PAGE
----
manufacturing business who enhanced their health habits through the company’s Company Health

and Wellness Program and became low risk cut their average medical claims in half thus

lowering their medical insurance costs by an average of $618 per year. If all high-risk

workers (20 percent of the total worker population) in one location changed their lifestyles

to become low risk, the projected savings could total $20 million over three years.

Staff Members at Berk-Tec, a small manufacturing business in Lancaster County Pennsylvania,

learned self-care techniques and decreaseed their business’s medical care costs in one year.

By using a self-care guide, the 938 workers and their family members made smart medical

decisions and saved $21.67 per employee and dependent a nearly 18 percent reduction in

costs. By combining reductions in doctor visits and emergency room use, the business saved

$39.06 per employee a 24.3 percent decrease in costs over the previous year.

A medical claims-based study of 72,000 people insured through 285 Wisconsin school districts

found a lower demand for medical services among those with access to Employee Health

Promotion Programs and self-care programs. Reductions in medical services results in savings

for the Wisconsin Education Insurance Group of as much as $4.75 for each $1 spent, higher

savings were found in the group receiving access to a 24-hour phone-based nurse advice line,

a self-care reference book, and health education materials.

CIGNA’s Healthy Babies prenatal Company Health and Wellness Program delivered an average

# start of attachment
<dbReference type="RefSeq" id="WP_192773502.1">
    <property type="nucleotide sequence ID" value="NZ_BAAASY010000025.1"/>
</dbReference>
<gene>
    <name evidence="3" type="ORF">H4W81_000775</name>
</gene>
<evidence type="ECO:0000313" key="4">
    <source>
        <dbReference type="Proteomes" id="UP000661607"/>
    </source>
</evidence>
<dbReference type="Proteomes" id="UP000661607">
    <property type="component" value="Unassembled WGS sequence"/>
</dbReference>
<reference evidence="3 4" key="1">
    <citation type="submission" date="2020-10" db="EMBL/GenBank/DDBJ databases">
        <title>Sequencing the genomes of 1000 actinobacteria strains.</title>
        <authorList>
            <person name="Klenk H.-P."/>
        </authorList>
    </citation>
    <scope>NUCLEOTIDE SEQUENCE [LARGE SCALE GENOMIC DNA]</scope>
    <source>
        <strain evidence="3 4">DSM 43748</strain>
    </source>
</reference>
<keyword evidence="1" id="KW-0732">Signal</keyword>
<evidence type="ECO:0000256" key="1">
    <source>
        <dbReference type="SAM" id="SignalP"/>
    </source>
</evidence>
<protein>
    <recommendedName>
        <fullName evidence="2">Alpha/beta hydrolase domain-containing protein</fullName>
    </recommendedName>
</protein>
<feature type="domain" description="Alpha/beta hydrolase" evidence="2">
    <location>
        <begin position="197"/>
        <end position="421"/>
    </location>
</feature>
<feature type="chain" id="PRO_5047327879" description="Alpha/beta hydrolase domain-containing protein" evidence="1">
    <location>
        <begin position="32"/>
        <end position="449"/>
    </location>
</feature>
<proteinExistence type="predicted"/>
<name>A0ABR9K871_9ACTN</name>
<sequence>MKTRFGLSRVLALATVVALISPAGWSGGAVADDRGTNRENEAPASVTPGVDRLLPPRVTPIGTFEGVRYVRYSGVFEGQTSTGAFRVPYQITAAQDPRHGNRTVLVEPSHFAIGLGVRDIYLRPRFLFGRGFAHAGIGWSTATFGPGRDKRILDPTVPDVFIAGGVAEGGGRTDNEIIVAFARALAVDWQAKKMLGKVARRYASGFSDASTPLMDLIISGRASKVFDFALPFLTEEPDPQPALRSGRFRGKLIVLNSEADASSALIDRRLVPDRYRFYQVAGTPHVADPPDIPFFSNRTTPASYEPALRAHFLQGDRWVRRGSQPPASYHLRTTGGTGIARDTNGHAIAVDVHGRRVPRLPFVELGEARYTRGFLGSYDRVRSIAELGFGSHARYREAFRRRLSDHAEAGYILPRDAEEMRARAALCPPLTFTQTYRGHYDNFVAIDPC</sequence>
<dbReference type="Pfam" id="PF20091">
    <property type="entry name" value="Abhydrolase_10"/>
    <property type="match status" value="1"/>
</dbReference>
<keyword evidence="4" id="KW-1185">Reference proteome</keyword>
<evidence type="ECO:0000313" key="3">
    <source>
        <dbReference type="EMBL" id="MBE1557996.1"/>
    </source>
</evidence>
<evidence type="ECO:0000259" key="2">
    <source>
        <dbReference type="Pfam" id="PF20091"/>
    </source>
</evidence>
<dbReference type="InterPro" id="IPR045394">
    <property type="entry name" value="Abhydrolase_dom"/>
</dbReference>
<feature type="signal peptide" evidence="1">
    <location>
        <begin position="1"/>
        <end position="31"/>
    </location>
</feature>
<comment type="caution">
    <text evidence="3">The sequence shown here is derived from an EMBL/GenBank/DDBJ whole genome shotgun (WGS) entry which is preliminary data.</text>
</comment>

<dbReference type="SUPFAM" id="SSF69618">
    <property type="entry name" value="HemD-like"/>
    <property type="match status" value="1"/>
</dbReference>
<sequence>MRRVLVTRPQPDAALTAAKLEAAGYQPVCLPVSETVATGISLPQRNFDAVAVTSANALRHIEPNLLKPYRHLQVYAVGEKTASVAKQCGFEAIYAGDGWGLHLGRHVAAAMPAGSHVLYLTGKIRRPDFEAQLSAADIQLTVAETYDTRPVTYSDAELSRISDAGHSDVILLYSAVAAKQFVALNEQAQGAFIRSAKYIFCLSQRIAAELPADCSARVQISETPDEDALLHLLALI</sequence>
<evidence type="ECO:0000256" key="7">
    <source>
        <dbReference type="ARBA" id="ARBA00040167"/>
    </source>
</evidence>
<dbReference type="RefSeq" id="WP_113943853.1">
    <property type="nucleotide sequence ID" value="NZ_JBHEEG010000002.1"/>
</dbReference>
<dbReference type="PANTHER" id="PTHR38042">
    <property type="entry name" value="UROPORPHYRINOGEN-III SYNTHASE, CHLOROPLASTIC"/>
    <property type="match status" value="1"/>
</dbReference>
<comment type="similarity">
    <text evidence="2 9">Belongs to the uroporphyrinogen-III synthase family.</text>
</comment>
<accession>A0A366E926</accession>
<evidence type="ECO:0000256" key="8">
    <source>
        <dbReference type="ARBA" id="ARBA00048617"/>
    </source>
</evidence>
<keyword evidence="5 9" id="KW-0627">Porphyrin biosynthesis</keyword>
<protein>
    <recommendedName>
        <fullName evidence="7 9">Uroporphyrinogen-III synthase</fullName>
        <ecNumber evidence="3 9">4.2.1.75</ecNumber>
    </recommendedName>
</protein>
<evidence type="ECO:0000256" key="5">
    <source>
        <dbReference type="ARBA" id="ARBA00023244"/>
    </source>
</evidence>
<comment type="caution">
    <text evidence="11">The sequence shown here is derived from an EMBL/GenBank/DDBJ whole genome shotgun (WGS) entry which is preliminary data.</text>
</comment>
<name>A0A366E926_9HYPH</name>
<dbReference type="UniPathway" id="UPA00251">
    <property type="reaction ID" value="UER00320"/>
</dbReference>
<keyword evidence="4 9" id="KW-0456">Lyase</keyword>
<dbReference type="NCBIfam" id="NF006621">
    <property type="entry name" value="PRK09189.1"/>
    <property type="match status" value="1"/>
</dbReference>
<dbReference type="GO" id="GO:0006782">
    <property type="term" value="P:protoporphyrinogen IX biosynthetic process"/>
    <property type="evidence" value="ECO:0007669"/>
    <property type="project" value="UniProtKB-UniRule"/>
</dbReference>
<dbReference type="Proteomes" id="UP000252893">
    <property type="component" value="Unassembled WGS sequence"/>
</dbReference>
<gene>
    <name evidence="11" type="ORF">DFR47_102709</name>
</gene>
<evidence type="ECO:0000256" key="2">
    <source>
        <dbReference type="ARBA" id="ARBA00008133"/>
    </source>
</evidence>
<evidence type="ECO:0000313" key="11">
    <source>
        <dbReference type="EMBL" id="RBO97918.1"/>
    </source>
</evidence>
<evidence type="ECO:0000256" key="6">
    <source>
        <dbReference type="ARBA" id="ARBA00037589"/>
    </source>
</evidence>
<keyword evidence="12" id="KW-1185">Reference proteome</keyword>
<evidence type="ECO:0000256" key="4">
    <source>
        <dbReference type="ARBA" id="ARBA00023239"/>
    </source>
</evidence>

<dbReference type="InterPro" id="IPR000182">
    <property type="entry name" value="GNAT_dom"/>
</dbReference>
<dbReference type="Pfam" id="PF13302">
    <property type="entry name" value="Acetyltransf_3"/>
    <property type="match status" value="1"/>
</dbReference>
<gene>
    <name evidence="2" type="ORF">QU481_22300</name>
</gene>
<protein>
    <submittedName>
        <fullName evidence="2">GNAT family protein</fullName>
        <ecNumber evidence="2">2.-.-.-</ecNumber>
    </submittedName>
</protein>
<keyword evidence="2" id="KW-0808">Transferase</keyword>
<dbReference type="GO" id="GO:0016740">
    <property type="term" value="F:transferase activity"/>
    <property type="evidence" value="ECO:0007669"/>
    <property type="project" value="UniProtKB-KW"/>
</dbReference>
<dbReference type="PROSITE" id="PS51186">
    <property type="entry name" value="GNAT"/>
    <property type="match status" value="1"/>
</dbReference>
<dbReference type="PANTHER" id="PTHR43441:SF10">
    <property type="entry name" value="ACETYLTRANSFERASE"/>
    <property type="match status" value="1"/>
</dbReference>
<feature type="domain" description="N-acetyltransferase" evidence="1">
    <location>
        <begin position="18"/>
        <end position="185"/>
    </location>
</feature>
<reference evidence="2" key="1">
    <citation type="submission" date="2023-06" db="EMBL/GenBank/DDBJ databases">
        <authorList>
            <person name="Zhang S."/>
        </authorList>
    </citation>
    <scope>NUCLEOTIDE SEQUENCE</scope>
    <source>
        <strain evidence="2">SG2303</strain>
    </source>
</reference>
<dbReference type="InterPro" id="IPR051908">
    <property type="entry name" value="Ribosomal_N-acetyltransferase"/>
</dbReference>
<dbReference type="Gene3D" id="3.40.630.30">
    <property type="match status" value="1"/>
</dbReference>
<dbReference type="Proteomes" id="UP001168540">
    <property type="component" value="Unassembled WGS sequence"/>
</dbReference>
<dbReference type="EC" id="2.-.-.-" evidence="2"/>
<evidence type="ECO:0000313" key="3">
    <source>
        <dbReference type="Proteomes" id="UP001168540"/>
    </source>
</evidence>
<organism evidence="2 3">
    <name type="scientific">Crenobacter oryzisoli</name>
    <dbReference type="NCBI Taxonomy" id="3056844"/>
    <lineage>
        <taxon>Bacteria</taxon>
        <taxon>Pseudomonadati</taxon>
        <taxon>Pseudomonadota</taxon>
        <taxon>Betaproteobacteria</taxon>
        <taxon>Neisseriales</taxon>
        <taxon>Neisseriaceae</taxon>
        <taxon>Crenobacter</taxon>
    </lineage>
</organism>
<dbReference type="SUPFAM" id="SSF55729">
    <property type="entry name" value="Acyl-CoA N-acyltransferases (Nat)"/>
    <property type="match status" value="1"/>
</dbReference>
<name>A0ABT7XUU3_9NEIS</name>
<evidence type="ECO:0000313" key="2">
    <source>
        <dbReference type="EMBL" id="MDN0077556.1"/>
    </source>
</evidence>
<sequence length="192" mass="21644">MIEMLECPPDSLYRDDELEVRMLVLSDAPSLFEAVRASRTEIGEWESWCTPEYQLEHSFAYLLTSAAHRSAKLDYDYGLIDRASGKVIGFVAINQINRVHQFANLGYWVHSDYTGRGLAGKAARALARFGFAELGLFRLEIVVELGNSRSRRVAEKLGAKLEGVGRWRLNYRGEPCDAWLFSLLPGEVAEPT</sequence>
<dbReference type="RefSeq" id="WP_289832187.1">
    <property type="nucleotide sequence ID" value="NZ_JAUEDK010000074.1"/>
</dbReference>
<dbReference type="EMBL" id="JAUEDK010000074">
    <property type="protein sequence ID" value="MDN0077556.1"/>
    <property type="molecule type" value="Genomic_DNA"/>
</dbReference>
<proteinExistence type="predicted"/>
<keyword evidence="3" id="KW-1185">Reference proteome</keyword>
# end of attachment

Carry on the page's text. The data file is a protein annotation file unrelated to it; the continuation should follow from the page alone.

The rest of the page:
savings of $5,000 per birth by offering expectant mothers with educational materials and

rewarding early and regular prenatal care. And 80 percent of participants had normal births

without complications compared with 50 percent for non-member.

With savings estimated to be as high as $8 million, the California Public Staff Members’

Retirement System sent its 55,000 retirees a health rist assessment followed, in some cases,

with individualized reports and letters and self-care materials to encourage change and help

reduce health risks among retirees and at the same time reduce the medical care claim costs.

In another study, Bank of America retirees in California who chose the full Company Health

and Wellness Program and demand reduction program showed a decrease in total direct and

indirect costs of 11 percent compared with an increase of 6.3 percent for those who

completed only a simple health questionnaire.

With lower medical care claims, medical costs decreased 16 percent for employees in the City

of Mesa (Arizona) who participated in the complete Employee Health Promotion Program. The

city realized a return of $3.60 for each dollar invested in the wellnss program for the city


To prevent back injuries among its employees, a county in California targeted white- and

blue-collar staff members, provided classes and fitness training. As a result, there was a

significant rise in worker morale, lowered worker’s comp claims, medical costs and sick days